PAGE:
Restoring the great woods of Aughty ‘reminds us of the profound importance of our ancient forests’

Game Changers: The Woodland League in Clare explore a future where forests can be managed according to a deeper wisdom

Our modern approach to trees has been to farm them rather than forest them. The bulk of Ireland’s tree cover is monoculture non-native trees like Sitka spruce. These are grown like a crop and cut down all at once like a giant field of wheat, leaving scarred and depleted land behind.

Thankfully things are changing. The The Nature Trust, headed up by Ciaran Fallon of Coillte Nature, is buying land to plant native forests, with a plan to open them as public amenities in the future.

Fallon explained on a recent webinar with the Trinity College Dublin Connecting Nature Enterprise Platform that they are halfway to their 600 hectare target. In Clare, social enterprise Hometree has an ambitious plan to work with farmers to restore, protect and establish 4,000 acres of native woodland.

Protecting scraps of ancient woodland and reconnecting them is the mission of another environmental group based in Clare. The Woodland League plan, Re-Imagining the Great Forest of Aughty, is about restoring ancient oak wood rainforest in the Aughty mountains of East Clare and South Galway.


This weekend the League will explore a future where forests can be managed according to a deeper wisdom. On Saturday in Tulla, Co Clare they are hosting Ron Waukau and McKaylee Duquain of the Menominee Nation, who manage 235,000 acres in Wisconsin containing “the most biodiversity and the most tree species-rich forest in North America”.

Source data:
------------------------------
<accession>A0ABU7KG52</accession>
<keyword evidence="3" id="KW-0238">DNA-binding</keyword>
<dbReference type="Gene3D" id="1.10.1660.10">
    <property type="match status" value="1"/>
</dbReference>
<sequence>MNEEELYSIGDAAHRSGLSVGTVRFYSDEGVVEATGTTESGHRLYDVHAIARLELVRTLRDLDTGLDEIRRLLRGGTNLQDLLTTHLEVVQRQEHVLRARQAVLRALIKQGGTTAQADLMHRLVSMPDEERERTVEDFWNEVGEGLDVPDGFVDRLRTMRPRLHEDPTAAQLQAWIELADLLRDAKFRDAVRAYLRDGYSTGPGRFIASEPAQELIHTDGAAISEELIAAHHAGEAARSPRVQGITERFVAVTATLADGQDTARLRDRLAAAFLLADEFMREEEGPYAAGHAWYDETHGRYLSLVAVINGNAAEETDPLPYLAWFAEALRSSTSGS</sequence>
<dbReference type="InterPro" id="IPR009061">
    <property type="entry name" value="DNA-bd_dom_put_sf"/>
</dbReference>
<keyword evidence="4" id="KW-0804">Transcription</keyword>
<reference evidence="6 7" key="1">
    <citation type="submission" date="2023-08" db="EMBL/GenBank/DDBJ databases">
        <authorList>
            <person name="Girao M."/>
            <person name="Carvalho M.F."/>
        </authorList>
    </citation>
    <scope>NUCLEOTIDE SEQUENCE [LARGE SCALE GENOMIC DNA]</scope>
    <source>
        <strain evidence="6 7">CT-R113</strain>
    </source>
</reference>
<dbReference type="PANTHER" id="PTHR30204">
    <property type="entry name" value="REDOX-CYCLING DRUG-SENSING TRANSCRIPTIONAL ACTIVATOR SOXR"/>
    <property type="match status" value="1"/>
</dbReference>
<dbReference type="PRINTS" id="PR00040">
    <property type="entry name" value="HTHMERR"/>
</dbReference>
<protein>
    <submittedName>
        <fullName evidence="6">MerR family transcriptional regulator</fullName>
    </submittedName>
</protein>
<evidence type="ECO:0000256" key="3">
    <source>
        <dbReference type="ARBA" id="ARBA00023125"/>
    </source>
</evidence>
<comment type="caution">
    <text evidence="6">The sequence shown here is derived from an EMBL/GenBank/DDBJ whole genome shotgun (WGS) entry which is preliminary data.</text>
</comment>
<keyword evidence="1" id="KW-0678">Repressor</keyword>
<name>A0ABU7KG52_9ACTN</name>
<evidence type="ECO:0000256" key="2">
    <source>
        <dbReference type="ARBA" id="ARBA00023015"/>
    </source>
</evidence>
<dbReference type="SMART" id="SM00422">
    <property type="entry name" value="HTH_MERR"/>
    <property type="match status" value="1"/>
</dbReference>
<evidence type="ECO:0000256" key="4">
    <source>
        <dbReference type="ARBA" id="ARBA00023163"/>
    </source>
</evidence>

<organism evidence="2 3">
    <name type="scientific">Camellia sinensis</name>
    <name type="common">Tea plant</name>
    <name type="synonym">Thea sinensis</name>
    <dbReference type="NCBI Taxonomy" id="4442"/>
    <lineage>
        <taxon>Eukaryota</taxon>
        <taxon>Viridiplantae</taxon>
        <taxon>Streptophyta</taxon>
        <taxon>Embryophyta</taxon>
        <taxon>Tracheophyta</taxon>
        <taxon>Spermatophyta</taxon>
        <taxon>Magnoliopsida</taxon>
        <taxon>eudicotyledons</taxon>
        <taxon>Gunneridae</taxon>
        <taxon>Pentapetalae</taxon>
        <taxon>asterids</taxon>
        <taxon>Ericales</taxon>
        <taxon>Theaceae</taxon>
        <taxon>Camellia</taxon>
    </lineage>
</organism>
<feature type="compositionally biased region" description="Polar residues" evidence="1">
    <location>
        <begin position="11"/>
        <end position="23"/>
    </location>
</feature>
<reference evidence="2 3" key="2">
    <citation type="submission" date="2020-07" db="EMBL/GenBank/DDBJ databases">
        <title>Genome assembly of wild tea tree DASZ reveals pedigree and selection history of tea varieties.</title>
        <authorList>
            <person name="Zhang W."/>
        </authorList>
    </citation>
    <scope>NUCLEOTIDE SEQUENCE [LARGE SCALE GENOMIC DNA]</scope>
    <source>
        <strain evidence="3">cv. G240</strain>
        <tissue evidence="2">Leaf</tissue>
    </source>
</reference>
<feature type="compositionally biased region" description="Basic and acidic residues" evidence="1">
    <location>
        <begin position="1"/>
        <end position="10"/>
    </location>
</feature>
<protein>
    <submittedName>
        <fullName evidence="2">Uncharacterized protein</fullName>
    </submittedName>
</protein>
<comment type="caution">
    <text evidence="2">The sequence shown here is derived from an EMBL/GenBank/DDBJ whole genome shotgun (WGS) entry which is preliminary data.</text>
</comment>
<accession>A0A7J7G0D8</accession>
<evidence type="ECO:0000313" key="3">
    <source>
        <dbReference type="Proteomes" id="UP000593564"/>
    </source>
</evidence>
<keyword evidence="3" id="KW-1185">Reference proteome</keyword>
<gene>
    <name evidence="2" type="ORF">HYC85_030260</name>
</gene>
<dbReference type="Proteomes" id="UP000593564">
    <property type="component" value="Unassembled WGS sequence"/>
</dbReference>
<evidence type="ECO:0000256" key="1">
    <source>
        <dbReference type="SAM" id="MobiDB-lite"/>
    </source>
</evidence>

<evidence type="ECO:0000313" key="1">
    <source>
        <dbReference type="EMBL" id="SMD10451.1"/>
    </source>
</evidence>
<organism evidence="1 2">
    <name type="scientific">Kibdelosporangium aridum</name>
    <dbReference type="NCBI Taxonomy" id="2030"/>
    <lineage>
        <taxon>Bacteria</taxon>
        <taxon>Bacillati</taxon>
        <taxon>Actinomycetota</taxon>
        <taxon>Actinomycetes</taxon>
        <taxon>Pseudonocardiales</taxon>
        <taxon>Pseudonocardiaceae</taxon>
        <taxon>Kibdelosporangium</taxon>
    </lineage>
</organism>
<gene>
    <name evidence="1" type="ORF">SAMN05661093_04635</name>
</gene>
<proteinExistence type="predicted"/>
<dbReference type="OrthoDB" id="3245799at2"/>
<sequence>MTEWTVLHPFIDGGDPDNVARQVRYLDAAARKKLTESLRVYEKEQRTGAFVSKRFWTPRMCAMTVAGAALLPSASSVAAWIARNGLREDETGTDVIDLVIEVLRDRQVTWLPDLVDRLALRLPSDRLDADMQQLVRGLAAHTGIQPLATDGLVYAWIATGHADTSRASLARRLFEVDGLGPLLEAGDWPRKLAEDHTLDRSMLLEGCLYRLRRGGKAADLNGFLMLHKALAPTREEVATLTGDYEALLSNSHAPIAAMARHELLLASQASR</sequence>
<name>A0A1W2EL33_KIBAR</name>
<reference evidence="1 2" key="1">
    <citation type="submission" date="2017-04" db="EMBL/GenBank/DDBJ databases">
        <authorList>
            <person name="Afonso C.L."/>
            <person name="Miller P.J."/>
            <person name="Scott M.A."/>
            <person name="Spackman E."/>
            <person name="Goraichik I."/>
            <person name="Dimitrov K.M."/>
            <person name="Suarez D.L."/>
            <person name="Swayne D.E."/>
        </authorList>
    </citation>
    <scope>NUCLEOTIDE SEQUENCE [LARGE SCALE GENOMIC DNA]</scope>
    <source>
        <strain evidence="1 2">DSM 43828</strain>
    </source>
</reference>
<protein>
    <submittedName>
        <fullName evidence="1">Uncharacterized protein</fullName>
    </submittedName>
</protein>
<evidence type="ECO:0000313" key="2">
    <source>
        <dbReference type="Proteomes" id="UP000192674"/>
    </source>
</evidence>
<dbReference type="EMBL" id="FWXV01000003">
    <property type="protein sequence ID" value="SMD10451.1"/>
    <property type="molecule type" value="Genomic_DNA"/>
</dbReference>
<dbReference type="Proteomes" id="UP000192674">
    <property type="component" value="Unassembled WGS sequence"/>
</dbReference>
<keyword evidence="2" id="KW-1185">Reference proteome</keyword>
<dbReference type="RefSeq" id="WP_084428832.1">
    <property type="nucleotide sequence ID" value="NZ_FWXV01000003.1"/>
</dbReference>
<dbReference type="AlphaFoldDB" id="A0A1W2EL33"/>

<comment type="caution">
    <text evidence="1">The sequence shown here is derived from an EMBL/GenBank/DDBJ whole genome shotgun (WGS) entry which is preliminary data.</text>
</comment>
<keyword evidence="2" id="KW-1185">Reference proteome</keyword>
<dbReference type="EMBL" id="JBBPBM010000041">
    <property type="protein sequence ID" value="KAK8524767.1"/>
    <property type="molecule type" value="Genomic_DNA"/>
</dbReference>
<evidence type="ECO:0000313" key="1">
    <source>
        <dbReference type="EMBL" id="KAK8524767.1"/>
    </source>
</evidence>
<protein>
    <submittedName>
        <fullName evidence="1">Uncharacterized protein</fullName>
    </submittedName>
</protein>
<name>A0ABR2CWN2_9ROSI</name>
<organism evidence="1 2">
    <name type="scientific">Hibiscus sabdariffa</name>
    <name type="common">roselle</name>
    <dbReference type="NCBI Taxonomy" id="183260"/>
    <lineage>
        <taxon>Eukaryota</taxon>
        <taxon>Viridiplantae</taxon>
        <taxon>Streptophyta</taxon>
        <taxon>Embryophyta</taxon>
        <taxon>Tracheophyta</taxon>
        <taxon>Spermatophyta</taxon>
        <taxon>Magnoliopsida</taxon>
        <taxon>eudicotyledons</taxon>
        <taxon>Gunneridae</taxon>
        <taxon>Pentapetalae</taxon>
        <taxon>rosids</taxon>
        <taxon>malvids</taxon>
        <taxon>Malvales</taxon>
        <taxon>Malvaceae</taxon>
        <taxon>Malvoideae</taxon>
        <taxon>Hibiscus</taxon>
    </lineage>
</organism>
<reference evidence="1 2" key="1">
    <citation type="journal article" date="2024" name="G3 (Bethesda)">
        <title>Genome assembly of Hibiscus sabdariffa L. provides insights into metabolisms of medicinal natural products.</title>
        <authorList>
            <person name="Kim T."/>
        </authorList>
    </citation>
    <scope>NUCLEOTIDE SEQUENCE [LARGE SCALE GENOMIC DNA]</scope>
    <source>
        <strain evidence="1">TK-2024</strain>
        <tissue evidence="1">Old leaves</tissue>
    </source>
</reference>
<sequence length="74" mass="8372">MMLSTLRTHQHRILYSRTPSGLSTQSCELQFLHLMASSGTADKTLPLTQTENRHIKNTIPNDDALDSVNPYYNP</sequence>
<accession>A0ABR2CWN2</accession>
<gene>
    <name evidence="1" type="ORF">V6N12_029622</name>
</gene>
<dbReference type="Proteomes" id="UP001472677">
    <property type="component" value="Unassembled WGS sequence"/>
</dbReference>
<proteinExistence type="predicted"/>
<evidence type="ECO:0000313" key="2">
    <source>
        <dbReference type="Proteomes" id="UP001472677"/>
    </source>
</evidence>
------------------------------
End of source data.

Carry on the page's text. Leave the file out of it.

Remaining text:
President Michael D Higgins has sent a message of support. “The restoration of the Great Forest of Aughty reminds us of the profound importance of our ancient forests and native woodlands, not only in sustaining life and enhancing biodiversity on our shared planet, but also in renewing and enriching our cultural heritage,” he wrote.

“The event aims to bring attention to our active Great Forest of Aughty rainforest restoration plan to expand the pockets of oak wood and join them via a matrix of riparian and hedgerow corridors,” League spokesman Andrew St Leger explained. “And to seek action and support to make it happen on a wider scale to benefit communities, farmers, water, soil and biodiversity. This plan will involve a combination of natural regeneration with targeted planting to create new native forest areas.”

Recently The New York Times reported the Menominee reservation in Wisconsin is home to around 4,300 tribal members and around 24 species of trees. The forest fills 90 per cent of the land with 60,000 acres of it unharvested. The management of the rest of the forest is based on harvesting sick or dying trees or anything naturally felled in storms. In this way the strongest trees in the forest remain and the forest can regenerate itself perpetually. It’s forest wisdom, how forests manage themselves for a healthy future.

Catherine Cleary

Catherine Cleary

Catherine Cleary, a contributor to The Irish Times, is a founder of Pocket Forests